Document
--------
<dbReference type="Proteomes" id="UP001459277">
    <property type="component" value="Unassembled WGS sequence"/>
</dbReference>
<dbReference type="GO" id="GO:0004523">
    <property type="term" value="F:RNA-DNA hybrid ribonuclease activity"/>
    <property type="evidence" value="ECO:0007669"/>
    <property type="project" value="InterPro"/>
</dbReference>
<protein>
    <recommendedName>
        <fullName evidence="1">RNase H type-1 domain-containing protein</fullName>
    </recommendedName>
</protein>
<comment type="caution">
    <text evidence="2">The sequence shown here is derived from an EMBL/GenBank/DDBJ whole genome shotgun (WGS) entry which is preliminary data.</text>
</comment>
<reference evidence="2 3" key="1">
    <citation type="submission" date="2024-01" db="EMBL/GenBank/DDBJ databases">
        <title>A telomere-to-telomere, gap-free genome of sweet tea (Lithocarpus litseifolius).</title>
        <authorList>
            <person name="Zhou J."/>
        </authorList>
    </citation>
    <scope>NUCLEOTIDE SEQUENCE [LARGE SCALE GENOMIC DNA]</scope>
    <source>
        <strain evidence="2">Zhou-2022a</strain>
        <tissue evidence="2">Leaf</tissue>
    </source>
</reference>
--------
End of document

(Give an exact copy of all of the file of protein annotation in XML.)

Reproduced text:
<dbReference type="Proteomes" id="UP001459277">
    <property type="component" value="Unassembled WGS sequence"/>
</dbReference>
<dbReference type="GO" id="GO:0004523">
    <property type="term" value="F:RNA-DNA hybrid ribonuclease activity"/>
    <property type="evidence" value="ECO:0007669"/>
    <property type="project" value="InterPro"/>
</dbReference>
<protein>
    <recommendedName>
        <fullName evidence="1">RNase H type-1 domain-containing protein</fullName>
    </recommendedName>
</protein>
<comment type="caution">
    <text evidence="2">The sequence shown here is derived from an EMBL/GenBank/DDBJ whole genome shotgun (WGS) entry which is preliminary data.</text>
</comment>
<reference evidence="2 3" key="1">
    <citation type="submission" date="2024-01" db="EMBL/GenBank/DDBJ databases">
        <title>A telomere-to-telomere, gap-free genome of sweet tea (Lithocarpus litseifolius).</title>
        <authorList>
            <person name="Zhou J."/>
        </authorList>
    </citation>
    <scope>NUCLEOTIDE SEQUENCE [LARGE SCALE GENOMIC DNA]</scope>
    <source>
        <strain evidence="2">Zhou-2022a</strain>
        <tissue evidence="2">Leaf</tissue>
    </source>
</reference>